I still recall rising to slivers of sunlight peeking through the blinds of my childhood room. Slowly adjusting to the light, I was brought to life by the wafting smell of comfort food. Engulfed by the scents of savory macaroni and cheese and warm yeast rolls, I would hop out of bed and rush to the kitchen to sneak a taste. Thanksgiving was not the grandest holiday in my family, but the opportunity to gather with family and express our gratitude for one another was always cherished. This time together never failed to reignite our favorite family traditions. From watching Dallas Cowboys games to getting a headstart on our favorite Christmas movies, these simple but nostalgic acts never failed to bring me joy.
As I made the transition to life as a college student, holiday traditions were far from my mind. Preoccupied with fear of coursework and adjusting to life in the dorms, I never stopped to think about the impact that this new chapter of my life would have on the family traditions I had grown to adore. An abridged Thanksgiving break accompanied by rising airline prices meant that I would not be returning home for the holiday. I understood the practicality of this decision, knowing that it was ultimately easier than returning home. Nevertheless, my absence from the traditional festivities I had grown accustomed to took its toll. My family’s Thanksgiving gatherings usually remained small, but knowing that I would not be a part of this simple celebration filled me with a sense of loss. Begrudgingly, I continued to remind myself of the practicality of the decision.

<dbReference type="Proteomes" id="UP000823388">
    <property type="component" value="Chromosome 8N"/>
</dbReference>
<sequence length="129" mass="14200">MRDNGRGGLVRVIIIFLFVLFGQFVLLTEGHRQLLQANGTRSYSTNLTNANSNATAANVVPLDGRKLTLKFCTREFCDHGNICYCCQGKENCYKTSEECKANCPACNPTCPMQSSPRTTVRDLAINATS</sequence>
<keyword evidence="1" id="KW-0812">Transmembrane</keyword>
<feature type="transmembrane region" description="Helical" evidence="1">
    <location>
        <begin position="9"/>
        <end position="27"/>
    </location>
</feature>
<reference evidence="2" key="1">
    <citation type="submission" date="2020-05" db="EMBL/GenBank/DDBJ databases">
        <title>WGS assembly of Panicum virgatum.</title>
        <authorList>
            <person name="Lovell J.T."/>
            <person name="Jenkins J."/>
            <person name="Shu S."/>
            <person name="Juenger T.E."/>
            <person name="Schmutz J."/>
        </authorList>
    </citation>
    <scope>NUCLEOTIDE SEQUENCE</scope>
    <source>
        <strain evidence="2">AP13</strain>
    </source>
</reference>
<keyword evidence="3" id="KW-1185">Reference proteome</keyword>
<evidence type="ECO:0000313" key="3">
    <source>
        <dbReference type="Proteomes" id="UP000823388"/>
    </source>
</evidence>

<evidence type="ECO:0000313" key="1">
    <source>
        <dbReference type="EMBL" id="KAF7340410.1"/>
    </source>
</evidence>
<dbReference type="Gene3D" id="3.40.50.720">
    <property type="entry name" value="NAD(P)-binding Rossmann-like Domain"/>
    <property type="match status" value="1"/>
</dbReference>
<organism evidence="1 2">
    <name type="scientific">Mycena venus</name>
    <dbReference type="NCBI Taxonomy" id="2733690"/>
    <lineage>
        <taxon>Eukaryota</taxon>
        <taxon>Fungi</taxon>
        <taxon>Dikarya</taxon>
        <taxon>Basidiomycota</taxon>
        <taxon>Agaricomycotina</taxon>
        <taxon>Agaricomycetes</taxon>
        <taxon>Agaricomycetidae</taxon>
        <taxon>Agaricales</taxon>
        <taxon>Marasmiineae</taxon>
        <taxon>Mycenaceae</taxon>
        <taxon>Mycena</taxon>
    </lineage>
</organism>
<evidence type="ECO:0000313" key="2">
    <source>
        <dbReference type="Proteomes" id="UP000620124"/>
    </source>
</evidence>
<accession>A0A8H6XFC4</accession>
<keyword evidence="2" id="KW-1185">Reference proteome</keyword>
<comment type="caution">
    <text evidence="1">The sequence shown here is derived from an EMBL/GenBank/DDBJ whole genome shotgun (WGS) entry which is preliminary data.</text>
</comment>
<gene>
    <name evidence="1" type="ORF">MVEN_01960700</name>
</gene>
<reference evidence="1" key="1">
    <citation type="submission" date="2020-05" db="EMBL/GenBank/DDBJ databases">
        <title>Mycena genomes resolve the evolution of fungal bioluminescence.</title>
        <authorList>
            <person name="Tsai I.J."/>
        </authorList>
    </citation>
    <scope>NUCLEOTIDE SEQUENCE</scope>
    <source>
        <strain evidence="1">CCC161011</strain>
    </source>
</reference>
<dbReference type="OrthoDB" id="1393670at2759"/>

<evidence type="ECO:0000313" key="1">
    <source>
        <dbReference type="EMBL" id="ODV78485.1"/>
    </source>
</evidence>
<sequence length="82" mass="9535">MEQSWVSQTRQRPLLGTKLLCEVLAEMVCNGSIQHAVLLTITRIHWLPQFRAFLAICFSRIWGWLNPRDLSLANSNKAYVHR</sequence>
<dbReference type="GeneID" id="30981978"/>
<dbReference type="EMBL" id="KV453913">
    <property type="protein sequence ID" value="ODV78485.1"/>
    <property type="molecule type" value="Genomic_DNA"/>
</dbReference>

It was difficult to come to terms with my absence from the family gathering, but it was this vacancy that led to the birth of new traditions. Sensing my sadness, my mom decided to ease my transition from our traditional Thanksgiving. After scouring the internet for deals, she was able to purchase a roundtrip ticket to Chicago for Thanksgiving weekend and devised a plan. I would take the South Shore Line into the city and join her for the long weekend. I wouldn’t be home, but I would be with my family. As the time came for me to embark on the journey to Chicago, I couldn’t help but reminisce on celebrations in previous years. Yet, as I planted myself on the firm leather seat of the train, excitement began to build within me.
A year later, I found myself boarding the South Shore Line to Chicago, excited to once again spend a few days with my mom. I could not help but look forward to our Thanksgiving dinner reservations, anticipate Black Friday shopping on Michigan Avenue, excitedly await watching the last regular season Notre Dame game in our hotel room. It may not be the traditional Thanksgiving experience I grew up loving, but I am growing to love the newfound memories I am creating while away from home. Whether forming new traditions with friends or amending old family ones, I have learned to have an open mind when it comes to college life. I may not always experience holidays and celebrations in familiar ways, but I can make the most of these years and create new traditions.